Brain Pickings

Posts Tagged ‘children’s books’

20 FEBRUARY, 2014

Beloved Children’s Book Author and Illustrator Leo Lionni on Creativity and the Secret of Great Storytelling

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“What we create … we fill in with our own thoughts and feelings.”

In 1959, beloved children’s book author and illustrator Leo Lionni created a lovely little book for his grandkids, Pippo and Annie. Little Blue and Little Yellow, a minimalist and brilliant allegorical primer on color theory and graphic design basics, went on to inspire generations of children, and the process of creating it elated and energized Lionni so much that it catapulted him into a lifelong career of award-winning visual storytelling aimed at children, but bearing timeless and ageless resonance for all.

In Artist to Artist: 23 Major Illustrators Talk to Children About Their Art (public library) — the same magnificent volume that gave use Eric Carle’s, Maurice Sendak’s, and other icons’ advice to children on being an artistAnnie Lionni recounts her grandfather’s approach to the creative process and his convictions about where ideas come from:

Leo Lionni

The most frequent question that children asked my grandfather Leo was, “How do you get your ideas?” He would usually start with a simple idea. Sometimes the idea would be a beginning to a story, sometimes an ending, other times it might be the main character, or the situation. But however it would start, he would work hard to create a story from that idea. He thought of it as a game of chess, moving the pieces around to create the best story possible. And so, to the question “How do you get your ideas?” he would give a simple answer — “Hard work.”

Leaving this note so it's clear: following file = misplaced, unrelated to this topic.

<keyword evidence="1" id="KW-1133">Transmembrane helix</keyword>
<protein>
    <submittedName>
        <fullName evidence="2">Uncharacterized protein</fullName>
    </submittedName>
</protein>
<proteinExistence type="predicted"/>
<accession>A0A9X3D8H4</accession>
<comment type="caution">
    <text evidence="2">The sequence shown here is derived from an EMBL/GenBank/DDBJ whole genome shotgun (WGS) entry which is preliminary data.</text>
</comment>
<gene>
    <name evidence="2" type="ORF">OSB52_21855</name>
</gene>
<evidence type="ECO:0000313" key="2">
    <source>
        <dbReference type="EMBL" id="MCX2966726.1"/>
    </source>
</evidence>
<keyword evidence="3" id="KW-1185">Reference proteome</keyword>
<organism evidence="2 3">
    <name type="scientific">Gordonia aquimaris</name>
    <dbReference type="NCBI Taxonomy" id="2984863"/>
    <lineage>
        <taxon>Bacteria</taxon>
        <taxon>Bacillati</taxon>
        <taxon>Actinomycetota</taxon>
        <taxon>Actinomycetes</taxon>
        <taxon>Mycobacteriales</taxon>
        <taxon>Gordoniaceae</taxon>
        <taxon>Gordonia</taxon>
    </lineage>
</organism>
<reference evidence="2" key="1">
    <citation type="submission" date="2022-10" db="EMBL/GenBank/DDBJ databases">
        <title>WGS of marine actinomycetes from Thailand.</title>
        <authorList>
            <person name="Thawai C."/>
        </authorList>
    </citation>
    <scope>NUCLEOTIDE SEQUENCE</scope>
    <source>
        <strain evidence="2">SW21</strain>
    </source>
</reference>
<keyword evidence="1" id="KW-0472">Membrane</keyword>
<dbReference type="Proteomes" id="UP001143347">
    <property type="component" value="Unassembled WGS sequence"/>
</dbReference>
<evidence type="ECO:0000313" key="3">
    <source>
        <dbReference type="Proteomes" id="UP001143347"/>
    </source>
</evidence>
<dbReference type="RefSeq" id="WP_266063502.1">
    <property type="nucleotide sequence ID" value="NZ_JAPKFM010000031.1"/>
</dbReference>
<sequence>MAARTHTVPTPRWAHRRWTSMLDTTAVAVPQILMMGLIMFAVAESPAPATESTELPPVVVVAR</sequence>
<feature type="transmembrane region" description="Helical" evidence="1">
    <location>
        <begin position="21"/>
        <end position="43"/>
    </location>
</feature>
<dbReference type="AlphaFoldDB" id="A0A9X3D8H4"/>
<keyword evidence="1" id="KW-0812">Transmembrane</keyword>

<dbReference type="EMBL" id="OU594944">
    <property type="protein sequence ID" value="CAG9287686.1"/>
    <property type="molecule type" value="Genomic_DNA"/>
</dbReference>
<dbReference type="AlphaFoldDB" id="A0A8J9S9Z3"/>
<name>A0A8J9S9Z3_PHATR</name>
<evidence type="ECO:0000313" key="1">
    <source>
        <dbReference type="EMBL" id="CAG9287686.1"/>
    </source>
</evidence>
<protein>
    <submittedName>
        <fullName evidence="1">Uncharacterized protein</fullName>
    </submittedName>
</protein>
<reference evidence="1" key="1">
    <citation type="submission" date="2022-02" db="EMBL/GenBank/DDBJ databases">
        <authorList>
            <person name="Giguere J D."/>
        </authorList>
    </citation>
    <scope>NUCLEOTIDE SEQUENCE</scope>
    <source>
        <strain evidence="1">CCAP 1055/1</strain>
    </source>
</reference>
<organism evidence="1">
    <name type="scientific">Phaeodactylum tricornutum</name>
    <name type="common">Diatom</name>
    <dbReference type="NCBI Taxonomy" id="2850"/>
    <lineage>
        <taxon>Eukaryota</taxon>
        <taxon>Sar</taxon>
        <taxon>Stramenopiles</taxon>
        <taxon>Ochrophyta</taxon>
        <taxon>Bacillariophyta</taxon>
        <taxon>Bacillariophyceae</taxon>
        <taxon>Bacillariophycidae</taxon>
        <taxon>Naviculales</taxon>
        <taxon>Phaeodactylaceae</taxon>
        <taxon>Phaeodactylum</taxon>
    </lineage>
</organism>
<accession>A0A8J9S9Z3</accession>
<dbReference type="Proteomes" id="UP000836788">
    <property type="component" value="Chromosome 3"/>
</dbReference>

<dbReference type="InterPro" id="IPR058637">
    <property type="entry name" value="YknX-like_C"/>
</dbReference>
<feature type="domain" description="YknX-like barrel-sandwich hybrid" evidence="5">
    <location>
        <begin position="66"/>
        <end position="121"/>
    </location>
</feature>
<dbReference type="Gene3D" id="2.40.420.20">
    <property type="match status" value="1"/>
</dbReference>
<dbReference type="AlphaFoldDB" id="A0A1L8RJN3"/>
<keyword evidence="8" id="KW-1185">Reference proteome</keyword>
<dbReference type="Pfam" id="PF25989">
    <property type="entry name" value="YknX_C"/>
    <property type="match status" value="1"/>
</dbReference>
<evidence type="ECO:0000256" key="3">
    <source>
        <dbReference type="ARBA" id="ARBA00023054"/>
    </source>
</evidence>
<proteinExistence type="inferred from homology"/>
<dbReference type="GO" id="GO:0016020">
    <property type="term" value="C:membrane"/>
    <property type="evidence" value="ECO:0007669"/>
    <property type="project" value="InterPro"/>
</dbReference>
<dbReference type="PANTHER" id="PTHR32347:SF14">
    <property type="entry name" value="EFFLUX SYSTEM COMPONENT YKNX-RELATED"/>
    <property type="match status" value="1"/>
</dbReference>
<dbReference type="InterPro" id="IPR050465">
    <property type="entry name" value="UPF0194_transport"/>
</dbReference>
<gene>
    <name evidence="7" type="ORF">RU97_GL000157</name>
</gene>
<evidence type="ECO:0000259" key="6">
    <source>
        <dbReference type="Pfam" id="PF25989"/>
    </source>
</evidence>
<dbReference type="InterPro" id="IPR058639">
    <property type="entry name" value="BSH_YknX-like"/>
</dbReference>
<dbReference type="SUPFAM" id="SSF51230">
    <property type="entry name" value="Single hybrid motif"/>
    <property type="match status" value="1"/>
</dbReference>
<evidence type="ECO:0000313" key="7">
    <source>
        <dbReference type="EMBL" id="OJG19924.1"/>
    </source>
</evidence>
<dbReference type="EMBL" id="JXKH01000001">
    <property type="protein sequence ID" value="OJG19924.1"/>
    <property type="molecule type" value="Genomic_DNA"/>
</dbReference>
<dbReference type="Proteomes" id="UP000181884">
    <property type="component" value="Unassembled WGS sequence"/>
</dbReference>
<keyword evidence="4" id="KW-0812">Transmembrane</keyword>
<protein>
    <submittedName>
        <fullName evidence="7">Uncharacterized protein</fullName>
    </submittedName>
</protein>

But why did Leo make books at all? Why draw, or paint, or make sculptures out of wood, glass or metal? He did all of those things and more. He always said that he had “an irresistible urge to make things.” If for some reason he couldn’t make art, he claimed that he’d make bricks or boxes or anything else that he could make with his hands.

From 'Little Blue and Little Yellow'

Above all, however, Lionni’s magic came from his full immersion in the stories, his complete identification with his characters: Annie writes:

Leo would quote a book that he read years ago — “When a painter paints a tree, he becomes a tree.” What we create, he believed, we fill in with our own thoughts and feelings. That’s why even the inanimate things in his books have human qualities — the walls, plants and stones might be humorous or stern or anything else that people can be.

But when Leo said he became a tree, he also thought that the tree became him. “Of course, I am Frederick,” he said, referring to one of my favorite characters, Frederick the Mouse. And he was Swimmy when he became the eye of the giant fish. All of his characters were part of his own self, and he thought that was probably true for every children’s book author.

Artist to Artist is absolutely wonderful from cover to cover, doubly so for the fact that all proceeds from the book benefit the Eric Carle Museum of Picture Book Art.

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14 FEBRUARY, 2014

The Dot and the Line: A Quirky Vintage Love Story in Lower Mathematics by Norton Juster, Animated by Chuck Jones

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“Moral: The vector belongs to the spoils.”